Mathematically speaking, it is unlikely that you will be audited by the IRS. Only 1% of all tax returns are audited annually. Moreover, budget cuts in 2014 suggest that the frequency of IRS audits will decrease. Regardless, being audited by the IRS can be an unpleasant, tedious process. Below are a few tips to help avoid it.
Check your Math!
Your 7th grade math teacher’s admonition to double check your work may have been the most valuable tax tip you’ve ever received. Many tax returns are audited merely because the agent made a simple math mistake. If you are filling out your own tax return, briefly scan all the columns to assure that everything adds up.
High States Players Take Extra Precaution
The more money you make, the more likely it is that you will be audited. Individuals with incomes above $200,000 experience an audit rate of 3%. Make sure you consult a qualified CPA like Kathleen M. Egan to take care of your taxes, in order to be protected from the wrath of the Internal Revenue Service.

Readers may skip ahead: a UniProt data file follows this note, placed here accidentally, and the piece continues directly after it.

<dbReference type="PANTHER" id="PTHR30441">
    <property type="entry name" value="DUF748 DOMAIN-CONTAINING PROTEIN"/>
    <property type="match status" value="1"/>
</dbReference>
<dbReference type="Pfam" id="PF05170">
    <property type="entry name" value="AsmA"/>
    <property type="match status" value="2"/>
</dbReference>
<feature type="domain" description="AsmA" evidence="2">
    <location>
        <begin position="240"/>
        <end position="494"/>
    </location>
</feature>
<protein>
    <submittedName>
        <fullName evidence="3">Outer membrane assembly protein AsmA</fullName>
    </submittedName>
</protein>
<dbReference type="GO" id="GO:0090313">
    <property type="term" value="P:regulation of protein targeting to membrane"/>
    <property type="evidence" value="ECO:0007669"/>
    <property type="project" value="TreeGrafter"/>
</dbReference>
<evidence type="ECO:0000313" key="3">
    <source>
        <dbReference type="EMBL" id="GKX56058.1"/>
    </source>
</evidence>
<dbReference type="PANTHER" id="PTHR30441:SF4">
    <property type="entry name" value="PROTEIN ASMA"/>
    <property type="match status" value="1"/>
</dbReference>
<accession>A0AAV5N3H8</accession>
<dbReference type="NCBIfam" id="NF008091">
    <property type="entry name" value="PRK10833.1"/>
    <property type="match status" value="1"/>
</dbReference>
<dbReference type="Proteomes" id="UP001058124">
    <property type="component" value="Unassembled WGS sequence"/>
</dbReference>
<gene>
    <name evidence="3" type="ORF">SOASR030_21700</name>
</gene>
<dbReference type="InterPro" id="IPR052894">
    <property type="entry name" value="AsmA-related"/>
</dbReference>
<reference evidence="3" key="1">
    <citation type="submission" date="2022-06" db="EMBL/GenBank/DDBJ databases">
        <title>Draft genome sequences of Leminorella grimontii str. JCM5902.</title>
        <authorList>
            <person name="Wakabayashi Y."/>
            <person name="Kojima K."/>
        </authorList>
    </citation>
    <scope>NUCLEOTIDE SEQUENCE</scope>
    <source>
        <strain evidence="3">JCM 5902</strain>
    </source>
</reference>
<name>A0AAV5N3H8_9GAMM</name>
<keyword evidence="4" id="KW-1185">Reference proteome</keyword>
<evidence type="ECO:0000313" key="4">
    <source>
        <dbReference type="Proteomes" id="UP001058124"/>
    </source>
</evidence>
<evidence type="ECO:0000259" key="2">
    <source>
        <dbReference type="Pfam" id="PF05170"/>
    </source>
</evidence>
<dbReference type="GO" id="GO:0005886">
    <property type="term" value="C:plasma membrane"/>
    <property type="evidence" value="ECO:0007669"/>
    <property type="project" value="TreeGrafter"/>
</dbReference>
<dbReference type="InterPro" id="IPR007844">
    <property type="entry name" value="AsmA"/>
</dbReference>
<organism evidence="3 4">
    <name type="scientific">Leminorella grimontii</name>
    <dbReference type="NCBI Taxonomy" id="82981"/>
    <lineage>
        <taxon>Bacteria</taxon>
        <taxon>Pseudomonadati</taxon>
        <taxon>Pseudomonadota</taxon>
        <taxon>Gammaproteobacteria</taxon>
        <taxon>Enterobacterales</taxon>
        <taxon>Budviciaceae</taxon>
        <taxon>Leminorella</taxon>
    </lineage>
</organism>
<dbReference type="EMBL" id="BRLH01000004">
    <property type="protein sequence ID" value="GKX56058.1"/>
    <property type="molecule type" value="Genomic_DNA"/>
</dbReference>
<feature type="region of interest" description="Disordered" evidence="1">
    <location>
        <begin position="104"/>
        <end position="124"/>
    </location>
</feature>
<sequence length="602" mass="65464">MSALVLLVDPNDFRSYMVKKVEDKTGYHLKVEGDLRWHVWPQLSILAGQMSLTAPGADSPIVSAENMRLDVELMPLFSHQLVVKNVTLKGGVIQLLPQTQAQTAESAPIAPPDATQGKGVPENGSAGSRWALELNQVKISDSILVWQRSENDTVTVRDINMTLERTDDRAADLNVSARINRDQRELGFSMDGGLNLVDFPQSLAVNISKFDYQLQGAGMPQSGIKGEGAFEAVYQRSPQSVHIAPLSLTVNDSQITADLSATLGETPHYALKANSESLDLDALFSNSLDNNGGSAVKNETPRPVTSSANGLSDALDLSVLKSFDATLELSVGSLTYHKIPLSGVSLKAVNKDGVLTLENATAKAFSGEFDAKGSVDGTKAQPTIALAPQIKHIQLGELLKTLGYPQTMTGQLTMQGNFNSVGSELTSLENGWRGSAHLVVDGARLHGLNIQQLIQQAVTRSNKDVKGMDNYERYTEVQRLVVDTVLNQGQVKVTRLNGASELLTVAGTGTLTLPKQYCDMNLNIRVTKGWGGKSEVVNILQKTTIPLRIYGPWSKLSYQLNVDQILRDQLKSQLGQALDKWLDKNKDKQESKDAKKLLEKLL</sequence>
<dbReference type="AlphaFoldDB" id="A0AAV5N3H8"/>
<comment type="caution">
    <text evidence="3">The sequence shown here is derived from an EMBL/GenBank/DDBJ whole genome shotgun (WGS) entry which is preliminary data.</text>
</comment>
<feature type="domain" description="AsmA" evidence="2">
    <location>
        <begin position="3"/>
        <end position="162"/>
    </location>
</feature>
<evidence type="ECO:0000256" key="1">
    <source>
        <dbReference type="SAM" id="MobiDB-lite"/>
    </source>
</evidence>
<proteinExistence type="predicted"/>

Hopefully, any philanthropic donation is motivated by good, honest intentions. The IRS, however, does not care about your intentions. What they do care about is overestimation. People have a tendency to misrepresent the amount they donate to charity, and the IRS is aware of this.
Another area in the genus of charity that attracts the attention of the IRS is donation items. It is now required to have a professional appraise any donation worth more than $5,000 dollars. People have a tendency to overstate the worth of an item donated to charity, and the IRS are hip to this.